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Alone Together: Why We Expect More from Technology and Less from Each Other Paperback – October 2, 2012
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From Publishers Weekly
Starred Review. As the digital age sparks increasing debate about what new technologies and increased connectivity are doing to our brains, comes this chilling examination of what our iPods and iPads are doing to our relationships from MIT professor Turkle (Simulation and Its Discontents). In this third in a trilogy that explores the relationship between humans and technology, Turkle argues that people are increasingly functioning without face-to-face contact. For all the talk of convenience and connection derived from texting, e-mailing, and social networking, Turkle reaffirms that what humans still instinctively need is each other, and she encounters dissatisfaction and alienation among users: teenagers whose identities are shaped not by self-exploration but by how they are perceived by the online collective, mothers who feel texting makes communicating with their children more frequent yet less substantive, Facebook users who feel shallow status updates devalue the true intimacies of friendships. Turkle 's prescient book makes a strong case that what was meant to be a way to facilitate communications has pushed people closer to their machines and further away from each other. (Jan.)
(c) Copyright PWxyz, LLC. All rights reserved. --This text refers to an out of print or unavailable edition of this title.
With the recent explosion of increasingly sophisticated cell-phone technology and social networking websites like Twitter and Facebook, a casual observer might understandably conclude that human relationships are blossoming like never before. But according to MIT science professor Turkle, that assumption would be sadly wrong. In the third and final volume of a trilogy dissecting the interface between humans and technology, Turkle suggests that we seem determined to give human qualities to objects and content to treat each other as things. In her university-sponsored studies surveying everything from text-message usage among teens to the use of robotic baby seals in nursing homes for companionship, Turkle paints a sobering and paradoxical portrait of human disconnectedness in the face of expanding virtual connections in cell-phone, intelligent machine, and Internet usage. Despite her reliance on research observations, Turkle emphasizes personal stories from computer gadgetry’s front lines, which keeps her prose engaging and her message to the human species—to restrain ourselves from becoming technology’s willing slaves instead of its guiding masters—loud and clear. --Carl Hays --This text refers to an out of print or unavailable edition of this title.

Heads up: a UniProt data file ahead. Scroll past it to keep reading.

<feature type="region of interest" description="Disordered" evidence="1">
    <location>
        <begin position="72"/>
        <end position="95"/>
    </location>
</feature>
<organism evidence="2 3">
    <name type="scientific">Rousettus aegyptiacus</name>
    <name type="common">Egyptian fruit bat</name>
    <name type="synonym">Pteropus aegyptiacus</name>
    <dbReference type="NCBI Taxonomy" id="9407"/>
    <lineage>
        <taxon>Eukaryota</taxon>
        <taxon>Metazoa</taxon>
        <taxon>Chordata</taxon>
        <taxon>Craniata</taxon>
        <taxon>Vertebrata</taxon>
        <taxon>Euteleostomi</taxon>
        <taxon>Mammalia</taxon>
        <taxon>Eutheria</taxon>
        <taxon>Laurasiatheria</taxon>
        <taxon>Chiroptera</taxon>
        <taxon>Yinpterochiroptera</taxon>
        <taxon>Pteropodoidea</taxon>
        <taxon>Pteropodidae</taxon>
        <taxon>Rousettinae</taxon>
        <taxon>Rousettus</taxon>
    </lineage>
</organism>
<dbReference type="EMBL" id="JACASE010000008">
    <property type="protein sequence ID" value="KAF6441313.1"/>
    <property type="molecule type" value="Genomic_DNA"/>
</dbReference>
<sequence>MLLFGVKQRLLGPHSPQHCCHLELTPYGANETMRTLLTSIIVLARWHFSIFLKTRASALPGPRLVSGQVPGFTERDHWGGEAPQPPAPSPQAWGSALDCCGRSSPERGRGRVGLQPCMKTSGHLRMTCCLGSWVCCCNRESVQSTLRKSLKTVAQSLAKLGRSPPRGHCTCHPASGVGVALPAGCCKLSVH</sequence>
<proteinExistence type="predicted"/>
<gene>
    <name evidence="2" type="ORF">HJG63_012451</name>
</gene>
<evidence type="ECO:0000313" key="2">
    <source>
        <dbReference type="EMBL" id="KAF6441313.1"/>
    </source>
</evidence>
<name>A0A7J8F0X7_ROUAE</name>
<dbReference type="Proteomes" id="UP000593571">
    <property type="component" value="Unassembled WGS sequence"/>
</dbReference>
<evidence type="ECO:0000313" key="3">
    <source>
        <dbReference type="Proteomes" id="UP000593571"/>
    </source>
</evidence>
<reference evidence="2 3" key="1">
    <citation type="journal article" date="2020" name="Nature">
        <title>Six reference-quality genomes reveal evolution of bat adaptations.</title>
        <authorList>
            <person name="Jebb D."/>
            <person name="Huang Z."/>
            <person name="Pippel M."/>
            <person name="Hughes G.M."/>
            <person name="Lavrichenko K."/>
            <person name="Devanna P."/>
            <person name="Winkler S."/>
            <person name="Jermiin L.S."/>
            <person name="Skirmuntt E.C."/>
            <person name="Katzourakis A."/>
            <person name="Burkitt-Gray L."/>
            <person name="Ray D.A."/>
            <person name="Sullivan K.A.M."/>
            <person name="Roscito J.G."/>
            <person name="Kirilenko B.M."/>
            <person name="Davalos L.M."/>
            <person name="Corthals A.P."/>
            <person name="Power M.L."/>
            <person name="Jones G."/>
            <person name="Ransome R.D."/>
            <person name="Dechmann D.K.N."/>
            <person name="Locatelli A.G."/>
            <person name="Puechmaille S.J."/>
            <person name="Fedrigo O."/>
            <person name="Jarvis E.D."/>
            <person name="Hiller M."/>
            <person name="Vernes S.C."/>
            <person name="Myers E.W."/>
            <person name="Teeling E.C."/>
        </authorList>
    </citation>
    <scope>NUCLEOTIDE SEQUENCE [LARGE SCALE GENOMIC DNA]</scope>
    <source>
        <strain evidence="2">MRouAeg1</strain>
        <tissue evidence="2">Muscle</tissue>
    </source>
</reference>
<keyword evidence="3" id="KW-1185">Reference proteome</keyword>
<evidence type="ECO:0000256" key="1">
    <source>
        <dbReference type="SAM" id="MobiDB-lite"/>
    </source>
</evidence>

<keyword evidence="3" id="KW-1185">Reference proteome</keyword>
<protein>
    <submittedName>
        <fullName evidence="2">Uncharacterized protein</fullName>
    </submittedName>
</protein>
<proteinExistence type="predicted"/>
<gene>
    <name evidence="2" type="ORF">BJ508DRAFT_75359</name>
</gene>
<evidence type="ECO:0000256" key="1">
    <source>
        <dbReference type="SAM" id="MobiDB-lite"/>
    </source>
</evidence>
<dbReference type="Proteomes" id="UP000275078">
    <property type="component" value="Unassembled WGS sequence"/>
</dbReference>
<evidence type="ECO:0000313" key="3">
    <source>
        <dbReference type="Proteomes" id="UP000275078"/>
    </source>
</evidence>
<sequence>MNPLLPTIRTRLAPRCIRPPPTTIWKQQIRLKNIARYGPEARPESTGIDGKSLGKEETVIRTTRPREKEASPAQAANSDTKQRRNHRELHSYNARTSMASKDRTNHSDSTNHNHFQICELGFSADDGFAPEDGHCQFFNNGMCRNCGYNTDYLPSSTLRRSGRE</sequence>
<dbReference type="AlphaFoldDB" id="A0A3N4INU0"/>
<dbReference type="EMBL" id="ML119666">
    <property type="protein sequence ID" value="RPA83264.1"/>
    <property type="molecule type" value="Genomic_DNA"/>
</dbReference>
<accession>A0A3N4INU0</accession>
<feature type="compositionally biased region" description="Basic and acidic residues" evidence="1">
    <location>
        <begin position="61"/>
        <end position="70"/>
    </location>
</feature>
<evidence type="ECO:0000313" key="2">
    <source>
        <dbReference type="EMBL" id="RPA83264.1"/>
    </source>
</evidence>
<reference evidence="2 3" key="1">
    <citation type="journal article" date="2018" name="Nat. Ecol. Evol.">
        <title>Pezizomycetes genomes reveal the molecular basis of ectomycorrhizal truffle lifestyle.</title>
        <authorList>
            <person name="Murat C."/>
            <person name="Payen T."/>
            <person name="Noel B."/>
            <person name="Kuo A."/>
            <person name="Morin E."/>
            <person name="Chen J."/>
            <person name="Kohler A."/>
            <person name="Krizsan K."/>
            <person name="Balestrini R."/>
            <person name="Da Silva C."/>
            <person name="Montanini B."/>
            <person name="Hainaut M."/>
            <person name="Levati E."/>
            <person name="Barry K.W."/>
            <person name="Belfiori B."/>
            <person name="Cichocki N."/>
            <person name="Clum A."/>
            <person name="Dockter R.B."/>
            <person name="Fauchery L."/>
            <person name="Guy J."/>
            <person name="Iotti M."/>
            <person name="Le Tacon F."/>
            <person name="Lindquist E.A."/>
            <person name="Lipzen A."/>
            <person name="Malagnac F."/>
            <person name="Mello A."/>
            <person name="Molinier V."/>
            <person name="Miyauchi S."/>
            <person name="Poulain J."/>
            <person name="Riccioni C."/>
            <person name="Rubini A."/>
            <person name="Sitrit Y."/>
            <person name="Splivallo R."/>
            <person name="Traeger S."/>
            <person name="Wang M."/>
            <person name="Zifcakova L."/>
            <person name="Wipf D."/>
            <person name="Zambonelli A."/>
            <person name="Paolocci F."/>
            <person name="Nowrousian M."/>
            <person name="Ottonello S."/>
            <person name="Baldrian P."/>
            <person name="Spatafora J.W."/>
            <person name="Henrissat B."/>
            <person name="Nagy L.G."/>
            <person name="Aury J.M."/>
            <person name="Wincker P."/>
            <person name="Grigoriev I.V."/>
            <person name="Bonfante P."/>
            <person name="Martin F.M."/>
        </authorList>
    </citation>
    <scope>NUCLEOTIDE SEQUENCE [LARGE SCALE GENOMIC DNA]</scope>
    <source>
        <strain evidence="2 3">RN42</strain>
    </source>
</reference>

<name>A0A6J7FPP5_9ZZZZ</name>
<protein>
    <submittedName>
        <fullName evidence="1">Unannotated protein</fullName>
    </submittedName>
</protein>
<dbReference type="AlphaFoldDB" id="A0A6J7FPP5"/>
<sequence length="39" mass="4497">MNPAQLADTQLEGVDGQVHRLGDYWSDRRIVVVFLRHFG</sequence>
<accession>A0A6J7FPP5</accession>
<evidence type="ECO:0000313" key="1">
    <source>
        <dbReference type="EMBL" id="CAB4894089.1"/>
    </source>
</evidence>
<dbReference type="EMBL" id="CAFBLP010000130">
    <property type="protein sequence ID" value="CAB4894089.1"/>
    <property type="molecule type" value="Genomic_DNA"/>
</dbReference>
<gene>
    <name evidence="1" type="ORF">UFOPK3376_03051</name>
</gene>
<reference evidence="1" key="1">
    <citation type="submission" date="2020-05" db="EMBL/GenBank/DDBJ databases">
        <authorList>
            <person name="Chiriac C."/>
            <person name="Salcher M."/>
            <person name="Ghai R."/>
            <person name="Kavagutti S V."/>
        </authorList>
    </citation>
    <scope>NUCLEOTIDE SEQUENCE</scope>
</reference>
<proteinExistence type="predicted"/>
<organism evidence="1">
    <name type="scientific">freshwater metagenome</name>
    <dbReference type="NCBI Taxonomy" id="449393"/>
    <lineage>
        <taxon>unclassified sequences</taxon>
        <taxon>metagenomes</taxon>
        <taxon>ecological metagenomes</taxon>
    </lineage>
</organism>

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I was a computer mainframe professional, and today I am a serious diehard environmental minded individual. I firmly believe we can and must remove carbon from our lives, then reduce our population. I, like many, reflect understanding to arise and awaken to our evolution incorporating the robot into our lives. Asimov did it for me, early in my life, only for me to dream of the great possibilities. Now, I am more aware of consequences, both positive and negative, or the evolution developing within the human sphere of existence, thanks to Author Sherry Turkle’s work. The new (Turkel?) thought for me, means our progression into robotics is an evolution from carbon based life to give up to silicon-based life, as the world becomes too polluted to maintain a healthy carbon based social life forms. Blame it upon ourselves, Sherry for informing us, Asimov, or probably just on me for thinking this is a part of Author Sherry Turkle's deeper unstated meaning.
Either way you enter into your new understanding, after reading her work, you too may find her work to be a serious book.
If I could thank her in person, I would do so.
My personal feeling is: "Unlike a war between opposing realms, the environmental war will not cease with an official surrender or when all the wealth is plundered by the conqueror."--EnviroPhobe
Dr. Turkle gave the detailed data on observing this interaction. There are so many robots, that it is overwhelming: Eliza,
Furbis, Tamagotchis, Kismet, Cog, Zhu Zhu, Paro, My Real Baby, Aibo... They act as baby sitter, companion for seniors, pets, toys, ....
It is a fascinating book. Can the robot replace people so you do not have to visit your sick grand parents? The debate will continue for a long time. I recommend this book to all.
The story sends a wake up call to all of us who spend hours on Facebook, or Twitter. It accounts stories of how we are in love with texting, smartphones, apps and all the ways of being connected to each other without being connected in person. The first half of the book, goes into robots which I didn't find very interesting, as it does get repetitive like another reviewer said. What I expected to read from the summary of the book was all in the second half of the book.
Find out what technology is doing to our lives, and what it may mean for our future. From the beginning of Artificial Intelligence to Present day technologies of social communication, this book explains where we are headed and we are forced to question what all this new technology is doing to our social lives.